Is that from a mythos point of view or a literary one?
Not sure I understand the difference.
Apologies, that was very unclear of me. I mean ‘mythos’ as treating the story as if it were relating actual events, and I mean ‘literary’ as treating it as fictional literature.
So, put another way, my question was – “do you feel it doesn’t matter as a part of HPL’s fictional creation or from the POV of someone living in that world?” I see from your post though that it’s the former.
I don't even like to think in terms of the overall mythos. I'm not a "Cthulhu Mythos" fan, I'm a Lovecraft fan. Everything I've heard about Lovecraft and Co.'s feelings on the subject suggests that it was all a bit of an inside joke, something to make readers stop and think "wait, I've heard that name before, is that a real thing?" It seems that Lovecraft only had very vague ideas about what each god/monster was all about, and didn't mind fudging it, changing it, and making it up as he went along. I'm not even sure, for example, that the Nyarlathotep of "The Dream-Quest" is the same entity as the Nyarlathotep mentioned in "The Haunter of the Dark," or that the creature in "Dagon" necessarily has anything to do with the Dagon-worshipers in "Shadow Over Innsmouth."
I agree that at the time of writing the idea of a mythos was probably the furthest thing from his mind. You’re probably right that the various Nyarlys aren’t the same entity and HPL was in Fudge Mode when he talked about the many other incarnations of the god.
But I suspect he unwittingly followed patterns in his own unconscious and (as is generally the case) a fairly consistent over-arcing narrative formed.
This kind of thing can be demonstrated with a party game where one guest leaves the room then returns and tries to guess what happened in a dream another guest has just described to the others, receiving only Yes/No answers. In fact there was no dream and the group are answering Yes to questions that end in letters A-M and No to questions that end N-Z. Very quickly the questioner builds a narrative formed, unintentionally and in total ignorance, out of patterns emerging from their own thought processes.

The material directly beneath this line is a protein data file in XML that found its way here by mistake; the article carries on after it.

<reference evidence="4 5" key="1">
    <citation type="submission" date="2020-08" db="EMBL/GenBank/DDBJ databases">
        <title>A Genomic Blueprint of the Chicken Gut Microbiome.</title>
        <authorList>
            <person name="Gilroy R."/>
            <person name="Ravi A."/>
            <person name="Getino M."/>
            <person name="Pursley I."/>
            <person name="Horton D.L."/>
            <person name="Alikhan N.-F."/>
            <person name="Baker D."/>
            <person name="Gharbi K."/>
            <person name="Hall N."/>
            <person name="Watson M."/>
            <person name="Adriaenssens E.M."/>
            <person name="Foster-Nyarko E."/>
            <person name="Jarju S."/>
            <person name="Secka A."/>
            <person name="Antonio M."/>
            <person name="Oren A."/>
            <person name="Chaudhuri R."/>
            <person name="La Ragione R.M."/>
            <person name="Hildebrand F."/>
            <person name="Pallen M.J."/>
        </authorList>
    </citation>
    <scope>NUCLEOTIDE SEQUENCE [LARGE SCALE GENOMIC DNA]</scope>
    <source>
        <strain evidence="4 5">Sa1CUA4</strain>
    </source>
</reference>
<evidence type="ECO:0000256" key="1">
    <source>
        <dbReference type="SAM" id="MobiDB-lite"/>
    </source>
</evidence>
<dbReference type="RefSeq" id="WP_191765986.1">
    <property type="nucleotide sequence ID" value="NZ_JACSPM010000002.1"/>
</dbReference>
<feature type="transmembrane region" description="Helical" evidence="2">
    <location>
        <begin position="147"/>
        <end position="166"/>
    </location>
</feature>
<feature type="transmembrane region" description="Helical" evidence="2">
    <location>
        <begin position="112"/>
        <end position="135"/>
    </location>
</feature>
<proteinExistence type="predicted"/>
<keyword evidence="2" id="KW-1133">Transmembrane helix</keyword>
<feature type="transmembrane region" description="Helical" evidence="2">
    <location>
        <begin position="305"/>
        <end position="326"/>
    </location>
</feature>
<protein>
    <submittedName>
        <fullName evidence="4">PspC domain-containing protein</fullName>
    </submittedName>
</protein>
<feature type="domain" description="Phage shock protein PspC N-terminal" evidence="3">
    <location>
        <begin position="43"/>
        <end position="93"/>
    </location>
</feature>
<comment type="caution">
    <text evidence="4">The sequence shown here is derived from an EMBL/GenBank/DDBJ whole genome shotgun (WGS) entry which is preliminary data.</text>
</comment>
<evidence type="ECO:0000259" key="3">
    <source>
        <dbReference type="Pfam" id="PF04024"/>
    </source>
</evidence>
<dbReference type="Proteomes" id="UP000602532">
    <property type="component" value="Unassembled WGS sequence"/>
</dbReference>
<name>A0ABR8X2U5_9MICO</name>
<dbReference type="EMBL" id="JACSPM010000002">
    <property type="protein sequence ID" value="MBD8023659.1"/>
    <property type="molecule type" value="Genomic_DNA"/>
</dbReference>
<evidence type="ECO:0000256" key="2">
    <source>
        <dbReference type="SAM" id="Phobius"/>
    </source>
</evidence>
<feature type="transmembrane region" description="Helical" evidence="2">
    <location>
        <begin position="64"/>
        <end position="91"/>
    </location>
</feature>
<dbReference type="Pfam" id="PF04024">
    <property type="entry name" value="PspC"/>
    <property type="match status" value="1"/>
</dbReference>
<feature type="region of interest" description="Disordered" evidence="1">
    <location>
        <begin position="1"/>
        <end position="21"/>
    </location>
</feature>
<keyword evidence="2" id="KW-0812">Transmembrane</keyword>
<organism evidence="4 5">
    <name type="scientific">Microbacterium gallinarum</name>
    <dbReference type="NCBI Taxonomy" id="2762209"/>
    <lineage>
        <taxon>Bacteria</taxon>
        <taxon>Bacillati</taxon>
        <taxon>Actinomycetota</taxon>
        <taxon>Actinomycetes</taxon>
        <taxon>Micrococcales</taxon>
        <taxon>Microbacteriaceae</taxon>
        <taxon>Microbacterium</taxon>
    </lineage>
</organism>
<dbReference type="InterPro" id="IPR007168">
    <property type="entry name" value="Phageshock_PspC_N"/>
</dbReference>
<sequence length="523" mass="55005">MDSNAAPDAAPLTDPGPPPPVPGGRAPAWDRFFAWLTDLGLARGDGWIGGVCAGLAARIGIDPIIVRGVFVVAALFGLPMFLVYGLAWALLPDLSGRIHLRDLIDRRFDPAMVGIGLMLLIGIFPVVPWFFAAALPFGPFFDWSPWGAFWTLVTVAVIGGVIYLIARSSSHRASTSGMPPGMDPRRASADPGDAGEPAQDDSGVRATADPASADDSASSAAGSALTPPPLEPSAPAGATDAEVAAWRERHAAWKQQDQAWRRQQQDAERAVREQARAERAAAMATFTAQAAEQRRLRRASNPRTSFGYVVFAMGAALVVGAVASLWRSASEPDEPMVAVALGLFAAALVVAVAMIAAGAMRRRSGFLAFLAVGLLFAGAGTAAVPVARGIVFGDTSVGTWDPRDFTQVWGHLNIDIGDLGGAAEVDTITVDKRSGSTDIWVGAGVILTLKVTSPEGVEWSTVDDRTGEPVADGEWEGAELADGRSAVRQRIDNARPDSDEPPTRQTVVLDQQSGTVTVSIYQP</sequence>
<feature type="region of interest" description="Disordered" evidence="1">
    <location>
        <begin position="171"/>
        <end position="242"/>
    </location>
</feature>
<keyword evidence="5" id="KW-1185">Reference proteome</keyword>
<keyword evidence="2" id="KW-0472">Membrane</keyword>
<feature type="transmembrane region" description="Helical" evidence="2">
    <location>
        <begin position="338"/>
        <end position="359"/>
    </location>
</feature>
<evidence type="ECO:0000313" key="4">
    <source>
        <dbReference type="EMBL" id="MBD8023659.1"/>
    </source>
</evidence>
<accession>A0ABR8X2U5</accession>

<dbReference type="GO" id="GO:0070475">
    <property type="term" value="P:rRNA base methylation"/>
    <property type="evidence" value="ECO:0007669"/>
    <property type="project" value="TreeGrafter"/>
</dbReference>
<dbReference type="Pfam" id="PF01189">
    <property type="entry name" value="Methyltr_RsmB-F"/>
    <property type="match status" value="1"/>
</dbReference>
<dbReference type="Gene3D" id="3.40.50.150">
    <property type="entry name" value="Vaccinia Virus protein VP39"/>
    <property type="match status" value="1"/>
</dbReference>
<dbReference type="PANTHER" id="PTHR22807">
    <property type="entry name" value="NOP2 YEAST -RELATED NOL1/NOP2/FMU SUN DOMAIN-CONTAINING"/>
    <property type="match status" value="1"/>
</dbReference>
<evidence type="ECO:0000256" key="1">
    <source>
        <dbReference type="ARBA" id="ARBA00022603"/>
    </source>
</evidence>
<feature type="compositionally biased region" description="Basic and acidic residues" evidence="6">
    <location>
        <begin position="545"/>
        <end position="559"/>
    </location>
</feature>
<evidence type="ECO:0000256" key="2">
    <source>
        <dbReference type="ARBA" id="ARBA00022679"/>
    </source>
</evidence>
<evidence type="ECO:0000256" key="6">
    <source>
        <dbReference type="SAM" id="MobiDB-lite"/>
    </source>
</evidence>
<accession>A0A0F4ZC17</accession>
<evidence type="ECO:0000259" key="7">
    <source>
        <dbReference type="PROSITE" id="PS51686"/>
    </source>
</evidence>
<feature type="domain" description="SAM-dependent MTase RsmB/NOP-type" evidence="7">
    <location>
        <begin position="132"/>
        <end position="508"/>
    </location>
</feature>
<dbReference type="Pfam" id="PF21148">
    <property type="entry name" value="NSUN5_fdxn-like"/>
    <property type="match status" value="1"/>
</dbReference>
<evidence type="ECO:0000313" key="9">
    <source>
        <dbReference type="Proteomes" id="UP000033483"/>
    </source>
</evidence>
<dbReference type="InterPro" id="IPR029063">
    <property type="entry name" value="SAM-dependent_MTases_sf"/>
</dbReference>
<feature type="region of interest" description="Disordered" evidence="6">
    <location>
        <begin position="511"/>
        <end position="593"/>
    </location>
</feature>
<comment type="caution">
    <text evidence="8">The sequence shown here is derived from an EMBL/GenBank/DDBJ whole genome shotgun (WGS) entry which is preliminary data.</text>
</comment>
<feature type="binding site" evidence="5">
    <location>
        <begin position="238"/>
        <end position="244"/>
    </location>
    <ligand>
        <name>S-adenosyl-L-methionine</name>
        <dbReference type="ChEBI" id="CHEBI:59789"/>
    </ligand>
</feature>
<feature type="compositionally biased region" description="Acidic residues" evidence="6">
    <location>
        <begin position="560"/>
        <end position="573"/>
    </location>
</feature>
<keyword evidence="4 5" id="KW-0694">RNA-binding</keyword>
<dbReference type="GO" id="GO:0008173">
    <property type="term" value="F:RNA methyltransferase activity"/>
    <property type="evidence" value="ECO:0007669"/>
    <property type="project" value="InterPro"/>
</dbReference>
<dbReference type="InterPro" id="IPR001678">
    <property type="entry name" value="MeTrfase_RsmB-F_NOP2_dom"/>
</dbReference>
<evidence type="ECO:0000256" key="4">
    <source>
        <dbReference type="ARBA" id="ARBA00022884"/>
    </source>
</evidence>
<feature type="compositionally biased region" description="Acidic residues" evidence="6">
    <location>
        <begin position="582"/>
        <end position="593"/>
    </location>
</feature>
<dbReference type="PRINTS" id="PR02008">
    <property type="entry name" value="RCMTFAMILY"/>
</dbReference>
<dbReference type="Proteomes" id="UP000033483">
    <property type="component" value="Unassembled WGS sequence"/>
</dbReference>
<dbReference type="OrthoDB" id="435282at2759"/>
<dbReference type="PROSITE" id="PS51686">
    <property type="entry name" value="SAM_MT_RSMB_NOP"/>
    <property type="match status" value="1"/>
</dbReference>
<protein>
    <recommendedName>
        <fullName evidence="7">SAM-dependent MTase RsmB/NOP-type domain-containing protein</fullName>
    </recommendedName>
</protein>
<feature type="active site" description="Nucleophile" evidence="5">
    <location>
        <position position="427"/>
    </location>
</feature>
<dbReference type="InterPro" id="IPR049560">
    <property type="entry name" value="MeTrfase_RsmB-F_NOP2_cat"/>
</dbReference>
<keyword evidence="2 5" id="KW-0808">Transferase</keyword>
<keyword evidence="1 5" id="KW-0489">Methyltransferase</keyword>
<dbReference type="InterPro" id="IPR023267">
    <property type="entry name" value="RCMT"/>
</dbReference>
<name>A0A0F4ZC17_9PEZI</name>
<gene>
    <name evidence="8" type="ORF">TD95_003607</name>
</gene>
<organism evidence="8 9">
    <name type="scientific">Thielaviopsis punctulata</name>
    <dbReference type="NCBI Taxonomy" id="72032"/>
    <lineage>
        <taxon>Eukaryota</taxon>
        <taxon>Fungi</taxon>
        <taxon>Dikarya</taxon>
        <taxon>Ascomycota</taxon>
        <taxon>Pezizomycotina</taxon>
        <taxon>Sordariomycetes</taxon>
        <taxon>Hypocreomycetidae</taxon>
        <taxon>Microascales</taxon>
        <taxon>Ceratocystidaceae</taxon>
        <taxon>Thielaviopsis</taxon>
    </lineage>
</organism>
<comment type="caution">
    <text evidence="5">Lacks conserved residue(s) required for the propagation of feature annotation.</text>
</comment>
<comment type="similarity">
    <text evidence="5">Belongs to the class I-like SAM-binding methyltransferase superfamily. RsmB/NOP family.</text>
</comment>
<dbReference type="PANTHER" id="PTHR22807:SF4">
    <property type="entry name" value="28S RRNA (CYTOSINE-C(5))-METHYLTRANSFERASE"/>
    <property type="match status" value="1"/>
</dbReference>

People like to believe each action they take is in response to the needs of the moment and a considered response to the challenges faced at that time, but evidence suggests our actions follow fairly predictable (once you know what to look for, and that’s the real trick) patterns.
Artists have themes they often return to until they resolve something deep down. Over time and with enough development, those recurring themes become something stronger and more established. In the case of HPL, writing about gods and having spent his childhood steeped in Classical mythology, a pantheon emerged. The fact he didn’t plan it consciously becomes almost irrelevant over time.
We can choose to avoid stringing it all together into a mythos and see each aspect or individual as unrelated, perhaps nothing more than a facet of HPL’s own subconscious. This is especially interesting when you consider the revelations by Yog-Sothoth in ‘Through the Gates of the Silver Key’ where Randolph Carter discovers he’s one of a multitude of facets of that god and that all sapient beings in Lovecraft’s universe are merely facets of the gods. One could argue that the reverse is true.
I guess it all depends on what you want out of it. I tend to look for patterns and connections in the larger narrative. I too spent my childhood reading a lot of Greek mythology and I like pantheons, so I'm predisposed to that kind of stuff.
When reading a collection of works I try to avoid false positives, but I suspect that the High Priest is just that. I think it would be easy to make a connection to Yog-Sothoth or The King In Yellow, and at a real stretch maybe even Nyarlathotep. But when it comes down to it, mysterious other-worldly men with silken veils and cryptic mannerisms are a good and highly evocative image that pops up with some regularity. Analysing where it comes from may be as pointless in relation to the story as wondering which cowboys George Lucas based Han Solo on. And in the end knowing what was going on in the author’s head doesn’t add that much to the story. And sometimes it takes something away.
I was hoping someone might know some inside info about the High Priest and we could fit in some missing pieces, however I may have to accept that this isn’t a jigsaw puzzle at all and is in fact an enormous doodle!
Hmmm…I may have just reasoned my way right out the other side of my original question!